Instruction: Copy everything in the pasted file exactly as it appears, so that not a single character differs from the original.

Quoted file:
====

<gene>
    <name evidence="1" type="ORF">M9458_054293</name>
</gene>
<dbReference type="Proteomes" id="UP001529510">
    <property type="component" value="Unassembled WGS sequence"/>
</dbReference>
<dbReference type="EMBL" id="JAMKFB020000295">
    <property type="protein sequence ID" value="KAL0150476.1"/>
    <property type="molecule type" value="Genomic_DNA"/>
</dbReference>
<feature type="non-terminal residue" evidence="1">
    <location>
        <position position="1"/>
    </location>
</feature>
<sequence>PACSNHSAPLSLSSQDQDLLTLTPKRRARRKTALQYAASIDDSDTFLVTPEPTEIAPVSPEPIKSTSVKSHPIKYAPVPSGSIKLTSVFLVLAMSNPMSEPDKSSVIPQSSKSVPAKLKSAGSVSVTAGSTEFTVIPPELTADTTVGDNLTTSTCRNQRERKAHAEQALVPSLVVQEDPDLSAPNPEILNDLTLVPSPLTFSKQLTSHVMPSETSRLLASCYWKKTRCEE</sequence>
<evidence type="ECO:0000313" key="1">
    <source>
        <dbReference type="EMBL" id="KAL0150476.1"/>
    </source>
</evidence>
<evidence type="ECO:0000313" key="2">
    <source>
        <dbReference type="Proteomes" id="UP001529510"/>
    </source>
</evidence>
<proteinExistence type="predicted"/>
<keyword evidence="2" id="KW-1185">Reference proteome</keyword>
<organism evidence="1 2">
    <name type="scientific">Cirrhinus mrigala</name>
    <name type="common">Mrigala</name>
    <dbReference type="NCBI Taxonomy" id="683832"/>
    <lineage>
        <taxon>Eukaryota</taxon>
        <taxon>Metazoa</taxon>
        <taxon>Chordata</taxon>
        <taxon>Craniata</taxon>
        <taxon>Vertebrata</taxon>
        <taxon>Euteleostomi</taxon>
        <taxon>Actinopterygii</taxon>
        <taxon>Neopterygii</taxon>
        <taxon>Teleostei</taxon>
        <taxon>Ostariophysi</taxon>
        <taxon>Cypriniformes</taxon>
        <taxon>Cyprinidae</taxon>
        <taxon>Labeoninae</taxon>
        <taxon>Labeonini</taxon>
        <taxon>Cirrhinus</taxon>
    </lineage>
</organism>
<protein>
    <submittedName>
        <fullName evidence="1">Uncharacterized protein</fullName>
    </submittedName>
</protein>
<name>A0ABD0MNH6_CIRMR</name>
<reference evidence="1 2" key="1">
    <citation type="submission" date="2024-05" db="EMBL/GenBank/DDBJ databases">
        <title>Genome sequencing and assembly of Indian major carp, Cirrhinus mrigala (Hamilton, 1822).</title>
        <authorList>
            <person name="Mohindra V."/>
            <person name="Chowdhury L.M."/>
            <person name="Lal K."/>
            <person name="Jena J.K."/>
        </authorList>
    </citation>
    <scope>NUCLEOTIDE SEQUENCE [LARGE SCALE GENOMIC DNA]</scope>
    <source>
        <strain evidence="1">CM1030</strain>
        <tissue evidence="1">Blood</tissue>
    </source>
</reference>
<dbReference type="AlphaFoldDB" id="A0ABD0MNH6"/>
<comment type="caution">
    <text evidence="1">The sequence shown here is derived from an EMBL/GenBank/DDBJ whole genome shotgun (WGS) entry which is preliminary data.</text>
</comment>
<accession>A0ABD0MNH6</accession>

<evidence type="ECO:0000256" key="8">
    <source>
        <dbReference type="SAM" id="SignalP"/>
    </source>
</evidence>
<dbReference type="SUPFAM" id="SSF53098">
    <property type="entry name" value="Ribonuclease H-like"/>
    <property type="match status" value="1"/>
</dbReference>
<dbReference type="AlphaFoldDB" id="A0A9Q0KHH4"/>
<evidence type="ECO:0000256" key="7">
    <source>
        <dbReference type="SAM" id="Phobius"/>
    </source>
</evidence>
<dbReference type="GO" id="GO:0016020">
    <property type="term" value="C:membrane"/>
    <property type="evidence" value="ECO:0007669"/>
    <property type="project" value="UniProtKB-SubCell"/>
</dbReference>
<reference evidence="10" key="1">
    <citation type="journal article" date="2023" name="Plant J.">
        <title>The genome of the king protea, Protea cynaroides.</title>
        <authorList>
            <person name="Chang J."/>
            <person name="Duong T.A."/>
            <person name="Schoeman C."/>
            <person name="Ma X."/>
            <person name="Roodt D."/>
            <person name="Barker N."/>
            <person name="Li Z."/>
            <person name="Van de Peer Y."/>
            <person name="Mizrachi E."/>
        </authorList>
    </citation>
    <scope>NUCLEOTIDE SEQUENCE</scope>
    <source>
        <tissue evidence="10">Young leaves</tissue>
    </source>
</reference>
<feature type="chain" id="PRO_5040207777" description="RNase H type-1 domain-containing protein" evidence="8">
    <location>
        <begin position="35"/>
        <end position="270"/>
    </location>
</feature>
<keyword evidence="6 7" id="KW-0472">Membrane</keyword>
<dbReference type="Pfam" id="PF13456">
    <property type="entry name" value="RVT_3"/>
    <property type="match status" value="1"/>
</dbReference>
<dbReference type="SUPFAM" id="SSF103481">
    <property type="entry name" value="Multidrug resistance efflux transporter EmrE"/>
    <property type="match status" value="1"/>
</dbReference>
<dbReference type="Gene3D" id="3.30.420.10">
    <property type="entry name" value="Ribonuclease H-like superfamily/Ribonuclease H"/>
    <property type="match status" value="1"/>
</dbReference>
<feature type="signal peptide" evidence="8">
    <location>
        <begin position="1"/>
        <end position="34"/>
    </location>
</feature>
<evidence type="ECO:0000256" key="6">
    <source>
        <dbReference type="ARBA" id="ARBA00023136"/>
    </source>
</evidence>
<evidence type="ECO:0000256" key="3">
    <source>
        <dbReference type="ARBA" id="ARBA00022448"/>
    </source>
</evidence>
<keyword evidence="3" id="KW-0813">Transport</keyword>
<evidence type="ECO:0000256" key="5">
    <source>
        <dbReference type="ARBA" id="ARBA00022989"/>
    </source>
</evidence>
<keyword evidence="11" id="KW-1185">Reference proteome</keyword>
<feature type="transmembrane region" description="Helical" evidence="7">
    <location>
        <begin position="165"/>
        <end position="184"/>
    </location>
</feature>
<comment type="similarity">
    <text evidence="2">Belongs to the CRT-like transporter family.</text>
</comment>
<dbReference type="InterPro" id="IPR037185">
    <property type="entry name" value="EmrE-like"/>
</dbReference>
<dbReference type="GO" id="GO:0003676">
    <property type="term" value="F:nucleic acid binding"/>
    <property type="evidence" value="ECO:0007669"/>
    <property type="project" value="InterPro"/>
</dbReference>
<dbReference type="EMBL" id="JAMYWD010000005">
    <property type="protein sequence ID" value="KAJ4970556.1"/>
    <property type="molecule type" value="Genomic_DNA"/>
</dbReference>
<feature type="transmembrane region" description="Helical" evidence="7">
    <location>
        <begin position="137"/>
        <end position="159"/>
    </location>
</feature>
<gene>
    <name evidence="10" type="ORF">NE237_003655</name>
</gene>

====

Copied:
<gene>
    <name evidence="1" type="ORF">M9458_054293</name>
</gene>
<dbReference type="Proteomes" id="UP001529510">
    <property type="component" value="Unassembled WGS sequence"/>
</dbReference>
<dbReference type="EMBL" id="JAMKFB020000295">
    <property type="protein sequence ID" value="KAL0150476.1"/>
    <property type="molecule type" value="Genomic_DNA"/>
</dbReference>
<feature type="non-terminal residue" evidence="1">
    <location>
        <position position="1"/>
    </location>
</feature>
<sequence>PACSNHSAPLSLSSQDQDLLTLTPKRRARRKTALQYAASIDDSDTFLVTPEPTEIAPVSPEPIKSTSVKSHPIKYAPVPSGSIKLTSVFLVLAMSNPMSEPDKSSVIPQSSKSVPAKLKSAGSVSVTAGSTEFTVIPPELTADTTVGDNLTTSTCRNQRERKAHAEQALVPSLVVQEDPDLSAPNPEILNDLTLVPSPLTFSKQLTSHVMPSETSRLLASCYWKKTRCEE</sequence>
<evidence type="ECO:0000313" key="1">
    <source>
        <dbReference type="EMBL" id="KAL0150476.1"/>
    </source>
</evidence>
<evidence type="ECO:0000313" key="2">
    <source>
        <dbReference type="Proteomes" id="UP001529510"/>
    </source>
</evidence>
<proteinExistence type="predicted"/>
<keyword evidence="2" id="KW-1185">Reference proteome</keyword>
<organism evidence="1 2">
    <name type="scientific">Cirrhinus mrigala</name>
    <name type="common">Mrigala</name>
    <dbReference type="NCBI Taxonomy" id="683832"/>
    <lineage>
        <taxon>Eukaryota</taxon>
        <taxon>Metazoa</taxon>
        <taxon>Chordata</taxon>
        <taxon>Craniata</taxon>
        <taxon>Vertebrata</taxon>
        <taxon>Euteleostomi</taxon>
        <taxon>Actinopterygii</taxon>
        <taxon>Neopterygii</taxon>
        <taxon>Teleostei</taxon>
        <taxon>Ostariophysi</taxon>
        <taxon>Cypriniformes</taxon>
        <taxon>Cyprinidae</taxon>
        <taxon>Labeoninae</taxon>
        <taxon>Labeonini</taxon>
        <taxon>Cirrhinus</taxon>
    </lineage>
</organism>
<protein>
    <submittedName>
        <fullName evidence="1">Uncharacterized protein</fullName>
    </submittedName>
</protein>
<name>A0ABD0MNH6_CIRMR</name>
<reference evidence="1 2" key="1">
    <citation type="submission" date="2024-05" db="EMBL/GenBank/DDBJ databases">
        <title>Genome sequencing and assembly of Indian major carp, Cirrhinus mrigala (Hamilton, 1822).</title>
        <authorList>
            <person name="Mohindra V."/>
            <person name="Chowdhury L.M."/>
            <person name="Lal K."/>
            <person name="Jena J.K."/>
        </authorList>
    </citation>
    <scope>NUCLEOTIDE SEQUENCE [LARGE SCALE GENOMIC DNA]</scope>
    <source>
        <strain evidence="1">CM1030</strain>
        <tissue evidence="1">Blood</tissue>
    </source>
</reference>
<dbReference type="AlphaFoldDB" id="A0ABD0MNH6"/>
<comment type="caution">
    <text evidence="1">The sequence shown here is derived from an EMBL/GenBank/DDBJ whole genome shotgun (WGS) entry which is preliminary data.</text>
</comment>
<accession>A0ABD0MNH6</accession>

<evidence type="ECO:0000256" key="8">
    <source>
        <dbReference type="SAM" id="SignalP"/>
    </source>
</evidence>
<dbReference type="SUPFAM" id="SSF53098">
    <property type="entry name" value="Ribonuclease H-like"/>
    <property type="match status" value="1"/>
</dbReference>
<dbReference type="AlphaFoldDB" id="A0A9Q0KHH4"/>
<evidence type="ECO:0000256" key="7">
    <source>
        <dbReference type="SAM" id="Phobius"/>
    </source>
</evidence>
<dbReference type="GO" id="GO:0016020">
    <property type="term" value="C:membrane"/>
    <property type="evidence" value="ECO:0007669"/>
    <property type="project" value="UniProtKB-SubCell"/>
</dbReference>
<reference evidence="10" key="1">
    <citation type="journal article" date="2023" name="Plant J.">
        <title>The genome of the king protea, Protea cynaroides.</title>
        <authorList>
            <person name="Chang J."/>
            <person name="Duong T.A."/>
            <person name="Schoeman C."/>
            <person name="Ma X."/>
            <person name="Roodt D."/>
            <person name="Barker N."/>
            <person name="Li Z."/>
            <person name="Van de Peer Y."/>
            <person name="Mizrachi E."/>
        </authorList>
    </citation>
    <scope>NUCLEOTIDE SEQUENCE</scope>
    <source>
        <tissue evidence="10">Young leaves</tissue>
    </source>
</reference>
<feature type="chain" id="PRO_5040207777" description="RNase H type-1 domain-containing protein" evidence="8">
    <location>
        <begin position="35"/>
        <end position="270"/>
    </location>
</feature>
<keyword evidence="6 7" id="KW-0472">Membrane</keyword>
<dbReference type="Pfam" id="PF13456">
    <property type="entry name" value="RVT_3"/>
    <property type="match status" value="1"/>
</dbReference>
<dbReference type="SUPFAM" id="SSF103481">
    <property type="entry name" value="Multidrug resistance efflux transporter EmrE"/>
    <property type="match status" value="1"/>
</dbReference>
<dbReference type="Gene3D" id="3.30.420.10">
    <property type="entry name" value="Ribonuclease H-like superfamily/Ribonuclease H"/>
    <property type="match status" value="1"/>
</dbReference>
<feature type="signal peptide" evidence="8">
    <location>
        <begin position="1"/>
        <end position="34"/>
    </location>
</feature>
<evidence type="ECO:0000256" key="6">
    <source>
        <dbReference type="ARBA" id="ARBA00023136"/>
    </source>
</evidence>
<evidence type="ECO:0000256" key="3">
    <source>
        <dbReference type="ARBA" id="ARBA00022448"/>
    </source>
</evidence>
<keyword evidence="3" id="KW-0813">Transport</keyword>
<evidence type="ECO:0000256" key="5">
    <source>
        <dbReference type="ARBA" id="ARBA00022989"/>
    </source>
</evidence>
<keyword evidence="11" id="KW-1185">Reference proteome</keyword>
<feature type="transmembrane region" description="Helical" evidence="7">
    <location>
        <begin position="165"/>
        <end position="184"/>
    </location>
</feature>
<comment type="similarity">
    <text evidence="2">Belongs to the CRT-like transporter family.</text>
</comment>
<dbReference type="InterPro" id="IPR037185">
    <property type="entry name" value="EmrE-like"/>
</dbReference>
<dbReference type="GO" id="GO:0003676">
    <property type="term" value="F:nucleic acid binding"/>
    <property type="evidence" value="ECO:0007669"/>
    <property type="project" value="InterPro"/>
</dbReference>
<dbReference type="EMBL" id="JAMYWD010000005">
    <property type="protein sequence ID" value="KAJ4970556.1"/>
    <property type="molecule type" value="Genomic_DNA"/>
</dbReference>
<feature type="transmembrane region" description="Helical" evidence="7">
    <location>
        <begin position="137"/>
        <end position="159"/>
    </location>
</feature>
<gene>
    <name evidence="10" type="ORF">NE237_003655</name>
</gene>